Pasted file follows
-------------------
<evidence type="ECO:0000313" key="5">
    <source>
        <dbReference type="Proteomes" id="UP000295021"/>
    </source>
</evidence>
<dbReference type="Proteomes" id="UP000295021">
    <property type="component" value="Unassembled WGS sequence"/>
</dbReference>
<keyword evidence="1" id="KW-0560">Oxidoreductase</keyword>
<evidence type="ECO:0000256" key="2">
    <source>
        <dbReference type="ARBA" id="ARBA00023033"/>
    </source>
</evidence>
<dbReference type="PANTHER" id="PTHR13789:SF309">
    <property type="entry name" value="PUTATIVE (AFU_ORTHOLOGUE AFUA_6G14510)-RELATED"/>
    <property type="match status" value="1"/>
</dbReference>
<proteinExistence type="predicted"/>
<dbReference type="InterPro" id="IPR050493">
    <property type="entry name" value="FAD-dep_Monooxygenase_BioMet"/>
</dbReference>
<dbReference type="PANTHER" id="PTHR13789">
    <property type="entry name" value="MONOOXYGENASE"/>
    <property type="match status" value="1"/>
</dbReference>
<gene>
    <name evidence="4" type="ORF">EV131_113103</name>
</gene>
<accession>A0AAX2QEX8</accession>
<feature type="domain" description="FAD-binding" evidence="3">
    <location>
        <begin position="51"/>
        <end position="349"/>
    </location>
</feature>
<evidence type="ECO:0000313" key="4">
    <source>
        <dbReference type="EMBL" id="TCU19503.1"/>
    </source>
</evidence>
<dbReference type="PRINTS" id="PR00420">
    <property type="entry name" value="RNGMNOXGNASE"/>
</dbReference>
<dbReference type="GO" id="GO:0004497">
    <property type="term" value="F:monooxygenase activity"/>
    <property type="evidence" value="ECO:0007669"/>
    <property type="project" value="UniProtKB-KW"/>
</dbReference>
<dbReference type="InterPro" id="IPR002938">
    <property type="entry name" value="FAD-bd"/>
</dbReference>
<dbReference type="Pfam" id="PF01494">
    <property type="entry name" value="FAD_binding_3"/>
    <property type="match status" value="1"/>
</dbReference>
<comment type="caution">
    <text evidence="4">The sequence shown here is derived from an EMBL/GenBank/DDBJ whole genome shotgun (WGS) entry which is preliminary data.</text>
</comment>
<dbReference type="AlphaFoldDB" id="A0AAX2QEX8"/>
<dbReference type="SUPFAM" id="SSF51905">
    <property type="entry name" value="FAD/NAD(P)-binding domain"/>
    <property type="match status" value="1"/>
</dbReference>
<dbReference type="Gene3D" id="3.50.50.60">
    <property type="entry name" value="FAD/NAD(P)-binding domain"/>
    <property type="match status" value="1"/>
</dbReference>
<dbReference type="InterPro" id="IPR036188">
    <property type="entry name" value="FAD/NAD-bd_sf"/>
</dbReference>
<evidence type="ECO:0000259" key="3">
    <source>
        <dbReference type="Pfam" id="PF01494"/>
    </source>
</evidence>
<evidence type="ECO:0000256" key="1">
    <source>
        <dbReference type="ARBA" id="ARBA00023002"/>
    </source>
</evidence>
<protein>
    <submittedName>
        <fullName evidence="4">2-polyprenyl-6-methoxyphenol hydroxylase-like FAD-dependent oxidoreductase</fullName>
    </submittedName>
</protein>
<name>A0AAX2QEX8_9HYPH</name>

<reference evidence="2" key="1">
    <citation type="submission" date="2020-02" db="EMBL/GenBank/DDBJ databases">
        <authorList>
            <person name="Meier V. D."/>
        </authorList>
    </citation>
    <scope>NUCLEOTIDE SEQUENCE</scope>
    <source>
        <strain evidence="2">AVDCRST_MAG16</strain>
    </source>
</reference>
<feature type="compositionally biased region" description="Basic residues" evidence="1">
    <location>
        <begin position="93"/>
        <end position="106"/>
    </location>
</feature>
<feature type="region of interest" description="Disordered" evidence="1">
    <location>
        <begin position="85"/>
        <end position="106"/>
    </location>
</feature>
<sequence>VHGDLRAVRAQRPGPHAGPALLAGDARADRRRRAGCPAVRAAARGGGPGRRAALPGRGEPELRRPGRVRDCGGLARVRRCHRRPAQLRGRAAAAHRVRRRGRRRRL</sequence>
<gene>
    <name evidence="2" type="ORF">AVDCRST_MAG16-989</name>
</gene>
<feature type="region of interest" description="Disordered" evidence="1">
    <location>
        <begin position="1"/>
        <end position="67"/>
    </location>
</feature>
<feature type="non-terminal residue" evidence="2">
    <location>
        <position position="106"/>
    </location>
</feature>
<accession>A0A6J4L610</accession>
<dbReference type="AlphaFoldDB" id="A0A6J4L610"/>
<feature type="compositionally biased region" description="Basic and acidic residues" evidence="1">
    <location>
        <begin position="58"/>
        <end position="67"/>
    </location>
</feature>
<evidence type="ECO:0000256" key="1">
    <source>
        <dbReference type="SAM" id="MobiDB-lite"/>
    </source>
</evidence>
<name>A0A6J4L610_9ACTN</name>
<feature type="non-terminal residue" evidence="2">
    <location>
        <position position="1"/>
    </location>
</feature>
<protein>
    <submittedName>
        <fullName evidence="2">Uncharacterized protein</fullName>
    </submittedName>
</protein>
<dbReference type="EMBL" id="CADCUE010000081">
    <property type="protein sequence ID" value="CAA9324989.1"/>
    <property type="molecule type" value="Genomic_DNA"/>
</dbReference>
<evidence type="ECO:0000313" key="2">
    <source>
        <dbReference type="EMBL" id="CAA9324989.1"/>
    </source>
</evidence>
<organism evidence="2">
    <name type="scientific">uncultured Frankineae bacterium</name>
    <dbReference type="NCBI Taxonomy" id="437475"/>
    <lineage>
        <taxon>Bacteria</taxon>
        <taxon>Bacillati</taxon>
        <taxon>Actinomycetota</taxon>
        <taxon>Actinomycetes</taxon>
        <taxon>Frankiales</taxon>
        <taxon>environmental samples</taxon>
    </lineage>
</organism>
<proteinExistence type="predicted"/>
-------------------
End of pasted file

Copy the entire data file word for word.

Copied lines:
<evidence type="ECO:0000313" key="5">
    <source>
        <dbReference type="Proteomes" id="UP000295021"/>
    </source>
</evidence>
<dbReference type="Proteomes" id="UP000295021">
    <property type="component" value="Unassembled WGS sequence"/>
</dbReference>
<keyword evidence="1" id="KW-0560">Oxidoreductase</keyword>
<evidence type="ECO:0000256" key="2">
    <source>
        <dbReference type="ARBA" id="ARBA00023033"/>
    </source>
</evidence>
<dbReference type="PANTHER" id="PTHR13789:SF309">
    <property type="entry name" value="PUTATIVE (AFU_ORTHOLOGUE AFUA_6G14510)-RELATED"/>
    <property type="match status" value="1"/>
</dbReference>
<proteinExistence type="predicted"/>
<dbReference type="InterPro" id="IPR050493">
    <property type="entry name" value="FAD-dep_Monooxygenase_BioMet"/>
</dbReference>
<dbReference type="PANTHER" id="PTHR13789">
    <property type="entry name" value="MONOOXYGENASE"/>
    <property type="match status" value="1"/>
</dbReference>
<gene>
    <name evidence="4" type="ORF">EV131_113103</name>
</gene>
<accession>A0AAX2QEX8</accession>
<feature type="domain" description="FAD-binding" evidence="3">
    <location>
        <begin position="51"/>
        <end position="349"/>
    </location>
</feature>
<evidence type="ECO:0000313" key="4">
    <source>
        <dbReference type="EMBL" id="TCU19503.1"/>
    </source>
</evidence>
<dbReference type="PRINTS" id="PR00420">
    <property type="entry name" value="RNGMNOXGNASE"/>
</dbReference>
<dbReference type="GO" id="GO:0004497">
    <property type="term" value="F:monooxygenase activity"/>
    <property type="evidence" value="ECO:0007669"/>
    <property type="project" value="UniProtKB-KW"/>
</dbReference>
<dbReference type="InterPro" id="IPR002938">
    <property type="entry name" value="FAD-bd"/>
</dbReference>
<dbReference type="Pfam" id="PF01494">
    <property type="entry name" value="FAD_binding_3"/>
    <property type="match status" value="1"/>
</dbReference>
<comment type="caution">
    <text evidence="4">The sequence shown here is derived from an EMBL/GenBank/DDBJ whole genome shotgun (WGS) entry which is preliminary data.</text>
</comment>
<dbReference type="AlphaFoldDB" id="A0AAX2QEX8"/>
<dbReference type="SUPFAM" id="SSF51905">
    <property type="entry name" value="FAD/NAD(P)-binding domain"/>
    <property type="match status" value="1"/>
</dbReference>
<dbReference type="Gene3D" id="3.50.50.60">
    <property type="entry name" value="FAD/NAD(P)-binding domain"/>
    <property type="match status" value="1"/>
</dbReference>
<dbReference type="InterPro" id="IPR036188">
    <property type="entry name" value="FAD/NAD-bd_sf"/>
</dbReference>
<evidence type="ECO:0000259" key="3">
    <source>
        <dbReference type="Pfam" id="PF01494"/>
    </source>
</evidence>
<evidence type="ECO:0000256" key="1">
    <source>
        <dbReference type="ARBA" id="ARBA00023002"/>
    </source>
</evidence>
<protein>
    <submittedName>
        <fullName evidence="4">2-polyprenyl-6-methoxyphenol hydroxylase-like FAD-dependent oxidoreductase</fullName>
    </submittedName>
</protein>
<name>A0AAX2QEX8_9HYPH</name>

<reference evidence="2" key="1">
    <citation type="submission" date="2020-02" db="EMBL/GenBank/DDBJ databases">
        <authorList>
            <person name="Meier V. D."/>
        </authorList>
    </citation>
    <scope>NUCLEOTIDE SEQUENCE</scope>
    <source>
        <strain evidence="2">AVDCRST_MAG16</strain>
    </source>
</reference>
<feature type="compositionally biased region" description="Basic residues" evidence="1">
    <location>
        <begin position="93"/>
        <end position="106"/>
    </location>
</feature>
<feature type="region of interest" description="Disordered" evidence="1">
    <location>
        <begin position="85"/>
        <end position="106"/>
    </location>
</feature>
<sequence>VHGDLRAVRAQRPGPHAGPALLAGDARADRRRRAGCPAVRAAARGGGPGRRAALPGRGEPELRRPGRVRDCGGLARVRRCHRRPAQLRGRAAAAHRVRRRGRRRRL</sequence>
<gene>
    <name evidence="2" type="ORF">AVDCRST_MAG16-989</name>
</gene>
<feature type="region of interest" description="Disordered" evidence="1">
    <location>
        <begin position="1"/>
        <end position="67"/>
    </location>
</feature>
<feature type="non-terminal residue" evidence="2">
    <location>
        <position position="106"/>
    </location>
</feature>
<accession>A0A6J4L610</accession>
<dbReference type="AlphaFoldDB" id="A0A6J4L610"/>
<feature type="compositionally biased region" description="Basic and acidic residues" evidence="1">
    <location>
        <begin position="58"/>
        <end position="67"/>
    </location>
</feature>
<evidence type="ECO:0000256" key="1">
    <source>
        <dbReference type="SAM" id="MobiDB-lite"/>
    </source>
</evidence>
<name>A0A6J4L610_9ACTN</name>
<feature type="non-terminal residue" evidence="2">
    <location>
        <position position="1"/>
    </location>
</feature>
<protein>
    <submittedName>
        <fullName evidence="2">Uncharacterized protein</fullName>
    </submittedName>
</protein>
<dbReference type="EMBL" id="CADCUE010000081">
    <property type="protein sequence ID" value="CAA9324989.1"/>
    <property type="molecule type" value="Genomic_DNA"/>
</dbReference>
<evidence type="ECO:0000313" key="2">
    <source>
        <dbReference type="EMBL" id="CAA9324989.1"/>
    </source>
</evidence>
<organism evidence="2">
    <name type="scientific">uncultured Frankineae bacterium</name>
    <dbReference type="NCBI Taxonomy" id="437475"/>
    <lineage>
        <taxon>Bacteria</taxon>
        <taxon>Bacillati</taxon>
        <taxon>Actinomycetota</taxon>
        <taxon>Actinomycetes</taxon>
        <taxon>Frankiales</taxon>
        <taxon>environmental samples</taxon>
    </lineage>
</organism>
<proteinExistence type="predicted"/>